At the moment most of the fruit that is sold in a shop is wrapped in plastic , and being stickered
The humble fruit sticker may seem an unlikely cause for environmental concern but removing it from produce could create huge savings in plastic, energy and CO2 emissions , not to mention additonal wasteful packaging also.
The stickers are sticky enough to stay on the fruit through the whole distribution and sales network, they are so sticky that the customer can’t get them off
“I was picking all the little stickers from the Piggly Wiggly off my plums and my avocado, pears and my peaches,” said a woman named Jean Lemeaux, 76 “Then I had to make fruit salad out of the ones that got hurt when I took the stickers off, and then I had to wash the glue off the other ones before I put them in the fruit bowl.” Lemeaux went on to complain how the stickers get in her hair.
Inks so far have proven problematic because the logos can rub off when exposed to moisture
A University of Florida scientist named Greg Douillard invented a machine that “etches” labels on the outermost surface of the fruit, using carbon dioxide to remove pigmentation
This technology, created by a Spain-based company called Laser Food, opens a new way to brand produce that are normally shipped without fancy packaging. Rather than slapping on annoying stickers most people forget to peel off, the laser etching lets the branding become one with the skin – and consumers can eat right through the engravement
Despite the laser technology, Laser Food promises that the process is gentle on fruits and will not damage the goods underneath the skin, making it possible to laser cut more fragile fruits like bananas and tomatoes. The machines can laser cut up to 54,000 pieces of fruits per hour.
The laser cutting technology can do more than just eliminate sticker material. Companies can now etch QR codes or barcodes to help consumers scan and learn more about the product, such as nutritional information or the company that grew the crop. Supermarkets can also cut their logo onto the produce as a way of seamless marketing.
“Imagine that you can code each piece of produce so it can easily be traced back to its origin. Think of how helpful that could be when there is a food safety issue.”
“Big produce companies are spending a quarter million dollars each year on sticky labels that end up in the trash,” Greg Douillard says if you buy one of his machines (retail of $184,000), however, it lasts for at least 10 years and never requires additional supply costs. “You can kind of see why the label companies don’t like this.”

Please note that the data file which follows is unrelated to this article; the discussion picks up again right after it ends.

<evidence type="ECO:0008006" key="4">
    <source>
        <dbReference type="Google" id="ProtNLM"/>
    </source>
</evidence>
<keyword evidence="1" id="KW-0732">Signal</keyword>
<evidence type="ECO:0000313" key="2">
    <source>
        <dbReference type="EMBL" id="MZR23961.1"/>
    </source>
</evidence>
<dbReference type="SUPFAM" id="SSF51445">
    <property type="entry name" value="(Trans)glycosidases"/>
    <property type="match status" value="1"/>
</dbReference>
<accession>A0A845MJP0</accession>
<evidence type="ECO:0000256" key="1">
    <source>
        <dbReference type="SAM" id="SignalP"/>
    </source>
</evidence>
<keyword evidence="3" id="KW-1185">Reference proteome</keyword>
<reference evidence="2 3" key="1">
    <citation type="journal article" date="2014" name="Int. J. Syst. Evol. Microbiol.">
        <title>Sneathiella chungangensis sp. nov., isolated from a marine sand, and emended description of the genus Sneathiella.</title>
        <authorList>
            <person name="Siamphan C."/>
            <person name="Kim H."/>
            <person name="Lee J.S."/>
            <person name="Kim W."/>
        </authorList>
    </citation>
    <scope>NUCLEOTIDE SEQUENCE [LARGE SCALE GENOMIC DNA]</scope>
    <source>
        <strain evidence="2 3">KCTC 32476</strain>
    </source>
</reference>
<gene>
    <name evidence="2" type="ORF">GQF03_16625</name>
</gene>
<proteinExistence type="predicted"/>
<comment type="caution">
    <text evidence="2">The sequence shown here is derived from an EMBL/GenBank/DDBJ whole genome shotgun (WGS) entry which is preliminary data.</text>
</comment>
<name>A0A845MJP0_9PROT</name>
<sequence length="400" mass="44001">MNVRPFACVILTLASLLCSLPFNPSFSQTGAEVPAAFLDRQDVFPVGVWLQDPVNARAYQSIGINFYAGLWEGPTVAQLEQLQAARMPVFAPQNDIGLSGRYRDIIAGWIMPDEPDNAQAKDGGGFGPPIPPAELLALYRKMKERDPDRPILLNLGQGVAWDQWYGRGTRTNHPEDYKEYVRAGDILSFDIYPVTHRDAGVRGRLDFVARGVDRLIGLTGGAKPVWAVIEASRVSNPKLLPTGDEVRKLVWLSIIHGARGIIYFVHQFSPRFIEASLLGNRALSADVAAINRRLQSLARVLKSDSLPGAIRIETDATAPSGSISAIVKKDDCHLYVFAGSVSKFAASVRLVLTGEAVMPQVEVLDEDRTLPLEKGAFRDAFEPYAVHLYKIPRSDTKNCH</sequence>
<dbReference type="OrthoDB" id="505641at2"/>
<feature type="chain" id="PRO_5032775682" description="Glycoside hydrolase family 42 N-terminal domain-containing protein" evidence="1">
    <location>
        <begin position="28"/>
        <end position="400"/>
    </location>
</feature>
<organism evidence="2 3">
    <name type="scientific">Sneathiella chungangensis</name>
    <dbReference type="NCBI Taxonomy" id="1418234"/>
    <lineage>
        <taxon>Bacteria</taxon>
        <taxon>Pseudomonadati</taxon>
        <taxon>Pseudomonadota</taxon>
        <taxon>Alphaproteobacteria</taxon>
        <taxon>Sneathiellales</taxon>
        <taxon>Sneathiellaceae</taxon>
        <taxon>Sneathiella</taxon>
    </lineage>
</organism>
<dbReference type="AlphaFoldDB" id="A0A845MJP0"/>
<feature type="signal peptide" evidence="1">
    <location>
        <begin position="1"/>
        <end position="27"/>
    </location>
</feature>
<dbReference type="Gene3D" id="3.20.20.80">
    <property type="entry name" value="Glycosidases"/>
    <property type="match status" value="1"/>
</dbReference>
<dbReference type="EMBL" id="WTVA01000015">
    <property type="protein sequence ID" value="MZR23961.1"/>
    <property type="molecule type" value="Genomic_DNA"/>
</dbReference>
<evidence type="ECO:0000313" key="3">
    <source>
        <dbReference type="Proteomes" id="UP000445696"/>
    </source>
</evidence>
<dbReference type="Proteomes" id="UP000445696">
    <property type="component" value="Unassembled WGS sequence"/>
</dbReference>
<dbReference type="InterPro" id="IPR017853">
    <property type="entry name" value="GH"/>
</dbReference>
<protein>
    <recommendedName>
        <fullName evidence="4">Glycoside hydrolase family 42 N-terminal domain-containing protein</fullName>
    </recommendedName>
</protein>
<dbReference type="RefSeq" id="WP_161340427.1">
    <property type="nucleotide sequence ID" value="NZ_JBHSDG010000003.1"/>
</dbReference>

The laser technology also creates less than 1% of the carbon emissions needed to produce a sticker of similar size.
Stephane Merit, business development manager of the Spanish company behind the technology, Laser Food, says with millions of stickers used on food produce around the world everyday, the technology could make a “significant reduction in the amount of paper, ink, glue” being used as well as the cutting the energy used to produce and transport them.
Laser Food’s technology has been around for several years but has previously been used for marketing or branding, without being explicitly linked to sustainability.
Implementation & Benefit
Fruits with printed skins are already on supermarket shelves in Spain, Sweden, and the UK
“By using natural branding on all the organic avocados we would sell in one year we will save 200km (135 miles) of plastic 30cm wide. It’s small but I think it adds up,”
“The next step will be to use natural branding on edible skin products, such as apples or nectarines,” says Peter Hagg, ICA business unit manager.
Avocados with laser-printed barcodes are also going on sale at Mark & Spencer as part of a drive to reduce paper waste.
The labels, which are etched onto fruit’s skin with lasers instead of stickers, will save 10 tonnes of paper and five tonnes of glue every year according to M&S.
We hope that more fruit sold on shops can apply this technology in the future